the chromate coating contains hydrated chromium oxides in an amount of from 3 to 25 mg/m2 of elemental chromium.
8. A surface-treated steel strip seam weldable into cans according to claim 5 wherein
the chromate coating contains chromium in a total amount of not more than 30 mg/m2 and the amount of hydrated chromium oxides ranges from 3 to 25 mg/m2 as expressed in elemental chromium.
Description
BACKGROUND OF THE INVENTION

This invention relates to surface-treated steel strips or sheets from which seam-welded cans are produced, and more particularly, to surface-treated steel strips or sheets having such improved weldability as to permit can bodies to be joined into food cans by electric resistance seam welding.

Among food can-forming materials there have been most wedely used tin-coated steel strips generally called tin plates. In order to join the mating edges of a can body, conventional soldering techniques were previously used. Because of the toxicity of lead contained in conventional solder, pure tin solder has recently become prevalent. The pure tin solder, however, has a technical problem in making a joint because of inferior wetability during the soldering process and is so expensive as to create the economic problem of increased manufacture cost.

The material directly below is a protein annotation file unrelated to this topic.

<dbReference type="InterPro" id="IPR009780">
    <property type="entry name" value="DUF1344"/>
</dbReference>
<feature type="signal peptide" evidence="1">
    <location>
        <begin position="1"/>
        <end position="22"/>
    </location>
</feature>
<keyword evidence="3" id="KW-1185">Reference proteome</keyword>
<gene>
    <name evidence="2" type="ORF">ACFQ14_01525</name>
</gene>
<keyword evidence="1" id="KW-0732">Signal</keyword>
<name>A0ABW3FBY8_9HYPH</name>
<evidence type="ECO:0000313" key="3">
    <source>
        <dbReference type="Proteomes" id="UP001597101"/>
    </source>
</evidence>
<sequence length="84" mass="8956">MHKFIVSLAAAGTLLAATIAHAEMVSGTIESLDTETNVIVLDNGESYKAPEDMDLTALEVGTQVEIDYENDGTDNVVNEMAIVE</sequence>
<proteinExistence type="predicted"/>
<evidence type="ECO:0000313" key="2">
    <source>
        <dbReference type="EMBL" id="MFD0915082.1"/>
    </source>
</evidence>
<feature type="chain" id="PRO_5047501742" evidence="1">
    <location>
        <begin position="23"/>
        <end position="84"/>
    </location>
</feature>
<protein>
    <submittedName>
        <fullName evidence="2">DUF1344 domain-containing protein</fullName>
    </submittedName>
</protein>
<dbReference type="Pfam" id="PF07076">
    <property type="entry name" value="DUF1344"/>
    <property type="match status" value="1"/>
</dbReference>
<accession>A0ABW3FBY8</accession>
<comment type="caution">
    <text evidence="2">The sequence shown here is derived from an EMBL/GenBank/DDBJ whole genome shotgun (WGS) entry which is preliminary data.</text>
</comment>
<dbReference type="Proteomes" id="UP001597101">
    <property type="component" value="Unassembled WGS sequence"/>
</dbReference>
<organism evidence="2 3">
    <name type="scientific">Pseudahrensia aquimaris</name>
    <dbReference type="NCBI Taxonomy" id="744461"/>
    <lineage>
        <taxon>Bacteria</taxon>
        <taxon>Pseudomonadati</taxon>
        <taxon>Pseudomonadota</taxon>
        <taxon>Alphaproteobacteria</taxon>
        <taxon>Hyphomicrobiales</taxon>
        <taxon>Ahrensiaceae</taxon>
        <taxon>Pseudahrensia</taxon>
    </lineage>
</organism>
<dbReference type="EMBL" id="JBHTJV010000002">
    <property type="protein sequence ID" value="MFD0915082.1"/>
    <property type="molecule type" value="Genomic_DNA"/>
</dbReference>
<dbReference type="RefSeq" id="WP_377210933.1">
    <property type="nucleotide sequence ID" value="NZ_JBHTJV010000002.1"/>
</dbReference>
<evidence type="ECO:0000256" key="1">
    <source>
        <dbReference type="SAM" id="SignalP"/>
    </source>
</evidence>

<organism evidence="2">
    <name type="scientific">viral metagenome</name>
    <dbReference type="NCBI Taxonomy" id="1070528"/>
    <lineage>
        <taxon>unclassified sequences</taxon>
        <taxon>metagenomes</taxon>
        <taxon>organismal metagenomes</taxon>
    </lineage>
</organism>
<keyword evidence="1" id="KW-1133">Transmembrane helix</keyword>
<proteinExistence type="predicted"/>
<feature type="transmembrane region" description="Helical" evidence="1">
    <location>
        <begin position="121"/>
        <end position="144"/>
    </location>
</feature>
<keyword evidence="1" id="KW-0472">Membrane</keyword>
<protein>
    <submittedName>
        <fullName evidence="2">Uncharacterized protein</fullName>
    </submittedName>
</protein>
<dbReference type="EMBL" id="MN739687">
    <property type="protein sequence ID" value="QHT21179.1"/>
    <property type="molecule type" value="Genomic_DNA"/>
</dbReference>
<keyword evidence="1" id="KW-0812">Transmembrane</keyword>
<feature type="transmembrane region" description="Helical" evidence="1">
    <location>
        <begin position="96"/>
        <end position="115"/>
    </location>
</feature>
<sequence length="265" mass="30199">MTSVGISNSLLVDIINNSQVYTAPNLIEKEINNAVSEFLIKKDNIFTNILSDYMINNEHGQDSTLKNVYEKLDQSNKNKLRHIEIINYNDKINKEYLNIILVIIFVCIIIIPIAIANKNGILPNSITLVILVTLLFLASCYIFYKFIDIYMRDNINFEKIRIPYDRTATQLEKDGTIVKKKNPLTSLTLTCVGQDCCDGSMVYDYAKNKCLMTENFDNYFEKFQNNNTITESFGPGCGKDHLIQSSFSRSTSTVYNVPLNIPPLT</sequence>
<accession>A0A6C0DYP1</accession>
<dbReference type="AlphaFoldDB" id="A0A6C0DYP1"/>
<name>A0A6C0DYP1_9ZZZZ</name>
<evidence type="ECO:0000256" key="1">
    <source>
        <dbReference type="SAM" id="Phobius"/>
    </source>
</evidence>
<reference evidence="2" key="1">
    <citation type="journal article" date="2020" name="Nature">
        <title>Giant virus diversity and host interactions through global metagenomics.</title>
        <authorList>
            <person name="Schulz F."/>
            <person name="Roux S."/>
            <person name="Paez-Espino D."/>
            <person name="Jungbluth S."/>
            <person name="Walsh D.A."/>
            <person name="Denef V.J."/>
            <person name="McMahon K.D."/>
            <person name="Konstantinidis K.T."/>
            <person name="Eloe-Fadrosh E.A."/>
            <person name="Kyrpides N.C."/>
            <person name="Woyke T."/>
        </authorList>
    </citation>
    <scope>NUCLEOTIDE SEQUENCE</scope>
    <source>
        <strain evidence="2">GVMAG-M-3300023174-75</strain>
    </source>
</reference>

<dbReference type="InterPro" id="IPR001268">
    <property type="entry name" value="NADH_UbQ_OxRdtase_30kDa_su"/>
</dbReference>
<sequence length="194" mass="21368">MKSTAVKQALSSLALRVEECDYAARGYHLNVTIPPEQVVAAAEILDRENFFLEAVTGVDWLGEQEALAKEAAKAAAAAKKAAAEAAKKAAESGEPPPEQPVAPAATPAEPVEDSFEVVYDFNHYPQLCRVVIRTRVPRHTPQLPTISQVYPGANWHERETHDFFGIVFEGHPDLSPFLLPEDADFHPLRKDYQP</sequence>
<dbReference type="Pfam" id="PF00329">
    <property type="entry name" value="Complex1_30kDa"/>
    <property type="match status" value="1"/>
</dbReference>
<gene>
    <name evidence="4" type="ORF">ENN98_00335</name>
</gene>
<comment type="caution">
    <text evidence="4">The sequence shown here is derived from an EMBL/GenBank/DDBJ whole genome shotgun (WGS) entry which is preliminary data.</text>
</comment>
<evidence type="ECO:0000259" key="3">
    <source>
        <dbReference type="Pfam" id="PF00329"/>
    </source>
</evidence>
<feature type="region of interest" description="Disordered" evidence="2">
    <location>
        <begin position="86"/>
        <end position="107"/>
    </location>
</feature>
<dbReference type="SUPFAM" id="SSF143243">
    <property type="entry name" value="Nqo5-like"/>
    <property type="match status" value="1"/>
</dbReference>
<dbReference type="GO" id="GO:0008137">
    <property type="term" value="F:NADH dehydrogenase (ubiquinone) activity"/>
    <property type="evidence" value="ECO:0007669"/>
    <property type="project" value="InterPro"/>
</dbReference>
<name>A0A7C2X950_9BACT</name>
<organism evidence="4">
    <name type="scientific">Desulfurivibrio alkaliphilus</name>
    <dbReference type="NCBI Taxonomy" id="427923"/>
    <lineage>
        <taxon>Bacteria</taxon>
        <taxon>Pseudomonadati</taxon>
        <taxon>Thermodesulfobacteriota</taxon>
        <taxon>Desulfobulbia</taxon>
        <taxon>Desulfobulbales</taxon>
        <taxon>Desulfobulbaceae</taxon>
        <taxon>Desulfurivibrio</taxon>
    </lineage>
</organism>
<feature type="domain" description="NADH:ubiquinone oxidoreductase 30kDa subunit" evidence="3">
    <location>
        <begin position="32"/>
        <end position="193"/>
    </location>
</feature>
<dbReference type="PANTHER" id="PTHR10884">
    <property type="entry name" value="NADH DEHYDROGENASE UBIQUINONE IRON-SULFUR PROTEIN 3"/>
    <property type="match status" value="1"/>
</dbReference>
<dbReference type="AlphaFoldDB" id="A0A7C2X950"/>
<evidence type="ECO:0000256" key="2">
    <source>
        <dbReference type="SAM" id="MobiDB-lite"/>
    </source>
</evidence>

On the other hand, in recent years, food containers have enjoyed the development of inexpensive, competitive materials such as polyethylene, aluminum, glass, processed paper and the like. Despite their significantly improved corrosion resistance among other advantages, tin plate cans having expensive tin thickly coated thereon to a coating weight of as great as 2.8 to 11.2 g/m2 require a relatively high cost of manufacture and have encounterd severe competition.

In order to overcome the above-described drawbacks of tinplate cans, electric resistance welding of can bodies has recently replaced the conventional soldering technique and become widespread. There is the need for can-forming steel compatible with electric resistance welding.

In addition to tinplate discussed above, tin-free steel of chromium type is another typical example of conventional can-forming steel. The tin-free steel is prepared by carrying out an electrolytic chromate treatment on steel to form a layer of metallic chromium and hydrated chromium oxides on the surface. Since the relatively thick hydrated chromium oxide film on the surface has a relatively high electric resistance, the chromated steel is ineffectively welded to form a weld of insufficient strength and thus unsuitable as welded can-forming steel despite its economic advantage.

Since other can-forming materials are also inadequate as welded can-forming material, a variety of proposals have been made. One example is nickel-plated steel, typically "Nickel-Lite" announced by National Steel Corporation of the U.S. which is prepared by plating a steel strip with nickel to a thickness of about 0.5 g/m2 followed by a conventional chromate treatment. Inferior adhesion of lacquer and inferior weldability in high speed welding at 30 m/min. or higher have limited the spread of this nickel-plated steel.